India’s coal stocks breached 100 million tonne (mt) as power demand weakened, leading to lower coal sales since the outbreak of the novel coronavirus.
Coal India officials said the company continues to produce around 2.5 mt of coal daily, but less than 2 mt was dispatched to the power sector in the past 15 days which led stocks to pile up drastically in its pitheads.
While the coal stocks in the Maharatna company peaked to around 60 mt, coal stocks in power plants rose to 41.41 mt – the highest ever inventory level in the country till date.
Despite the overstock situation, coal output had peaked to a new high of 3.17 mt on 20 March 2020 – the highest ever single day production so far – overtaking the 3.14 mt production recorded on 25 March 2020.
Officials estimate that another 4 mt-5 mt of stock will be piled up at the pitheads by the end of the month. Before the Covid-19 outbreak in the country, around 4.5 mt of stocks was getting added every month on the average, however, in March 2020, the net stock addition is expected to be around 11-12 mt.
“It is happening because of a cascading effect. Lower industrial activity results in lower demand for power which in turn leads to lower coal demand”, a senior Coal India official said.
In fact, during the first 15 days of this month, when the scare around Covid-19 surfaced, electricity consumption stood at 51 billion units (BU) which is 3.6 per cent lower than the demand in the same period in 2019.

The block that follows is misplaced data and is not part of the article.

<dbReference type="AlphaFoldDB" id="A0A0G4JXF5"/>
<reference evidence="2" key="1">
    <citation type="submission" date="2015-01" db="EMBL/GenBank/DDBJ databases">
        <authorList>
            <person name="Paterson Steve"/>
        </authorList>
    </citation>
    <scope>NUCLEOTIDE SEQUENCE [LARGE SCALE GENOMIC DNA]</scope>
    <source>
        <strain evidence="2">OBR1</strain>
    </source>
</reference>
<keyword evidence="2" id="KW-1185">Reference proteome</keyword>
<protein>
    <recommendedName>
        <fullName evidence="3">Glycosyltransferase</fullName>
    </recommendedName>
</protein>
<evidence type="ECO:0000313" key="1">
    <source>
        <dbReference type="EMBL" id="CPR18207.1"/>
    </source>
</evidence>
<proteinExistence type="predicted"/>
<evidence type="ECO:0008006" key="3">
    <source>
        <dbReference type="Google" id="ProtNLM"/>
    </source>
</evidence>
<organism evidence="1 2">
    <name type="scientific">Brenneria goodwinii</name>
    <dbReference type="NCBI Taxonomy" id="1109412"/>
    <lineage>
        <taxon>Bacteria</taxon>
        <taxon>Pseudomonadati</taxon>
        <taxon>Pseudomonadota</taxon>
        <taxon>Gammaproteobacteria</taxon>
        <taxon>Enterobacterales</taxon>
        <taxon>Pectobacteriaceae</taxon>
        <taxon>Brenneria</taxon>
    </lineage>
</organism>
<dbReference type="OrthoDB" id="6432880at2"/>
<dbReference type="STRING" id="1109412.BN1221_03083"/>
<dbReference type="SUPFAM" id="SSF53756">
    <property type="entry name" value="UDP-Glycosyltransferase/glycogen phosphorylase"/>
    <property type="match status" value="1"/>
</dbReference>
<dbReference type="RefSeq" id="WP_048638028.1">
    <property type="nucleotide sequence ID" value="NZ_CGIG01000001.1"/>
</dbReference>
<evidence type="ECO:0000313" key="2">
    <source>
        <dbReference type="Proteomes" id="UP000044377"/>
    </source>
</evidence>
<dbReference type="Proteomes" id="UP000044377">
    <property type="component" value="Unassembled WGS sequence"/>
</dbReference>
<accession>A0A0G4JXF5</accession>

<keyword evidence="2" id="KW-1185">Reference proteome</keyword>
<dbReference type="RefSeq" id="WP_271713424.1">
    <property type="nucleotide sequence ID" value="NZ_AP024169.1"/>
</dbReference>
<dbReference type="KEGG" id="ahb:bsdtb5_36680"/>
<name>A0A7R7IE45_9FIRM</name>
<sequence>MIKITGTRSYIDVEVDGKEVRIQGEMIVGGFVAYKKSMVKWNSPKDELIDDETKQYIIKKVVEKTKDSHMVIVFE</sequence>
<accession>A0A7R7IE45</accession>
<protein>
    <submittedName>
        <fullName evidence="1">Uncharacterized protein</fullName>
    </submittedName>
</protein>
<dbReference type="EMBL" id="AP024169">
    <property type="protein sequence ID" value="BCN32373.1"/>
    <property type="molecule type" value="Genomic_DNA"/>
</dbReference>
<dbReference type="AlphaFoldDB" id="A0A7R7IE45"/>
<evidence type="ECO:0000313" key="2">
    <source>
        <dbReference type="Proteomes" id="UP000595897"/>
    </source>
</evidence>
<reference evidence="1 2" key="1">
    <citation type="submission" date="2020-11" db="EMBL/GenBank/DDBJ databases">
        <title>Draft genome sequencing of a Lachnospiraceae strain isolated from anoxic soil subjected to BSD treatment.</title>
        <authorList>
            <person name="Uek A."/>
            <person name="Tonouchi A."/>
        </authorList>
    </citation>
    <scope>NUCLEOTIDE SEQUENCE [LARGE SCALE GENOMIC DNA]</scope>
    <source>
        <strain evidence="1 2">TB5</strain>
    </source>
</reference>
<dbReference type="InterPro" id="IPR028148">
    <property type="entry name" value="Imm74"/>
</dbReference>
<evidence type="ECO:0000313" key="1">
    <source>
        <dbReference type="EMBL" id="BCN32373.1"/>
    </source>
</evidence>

According to data from Central Electricity Authority, the coal stock is enough for plants to produce power for 24 days without any supply from Coal India.
Company sources suggested that power demand, until the first week of March had grown on a year-on-year basis, but it started to decline thereafter.
The official suggested that measures to contain the Covid-19 outbreak, included work from home, implying lower power demand from offices as well as schools, colleges, malls, cinema screens, parks and other public places shutting down temporarily.
“Now with the lockdown in place, demand for power is expected to go down further and hence the demand for coal as well”, the official at Coal India said.
Despite the outbreak, Coal India hasn’t suspended mining operations as it feels production and supply lines of coal needs to be kept open so that power generation remains unaffected and any exigency can be addressed.
According to a Central Coalfields Ltd (CCL-a Coal India subsidiary) official, almost all power plants linked to CCL are directly or indirectly refusing to accept more coal supply.
“The hurdles faced by the company have reached to an unprecedented level, so much so that the power consumers have stopped making payments”, the CCL official said.
On the other hand, Coal India has suspended calculation of its annual stock measurement from April 1 to April 15 after the Centre and several state governments enforced mandatory travel restrictions.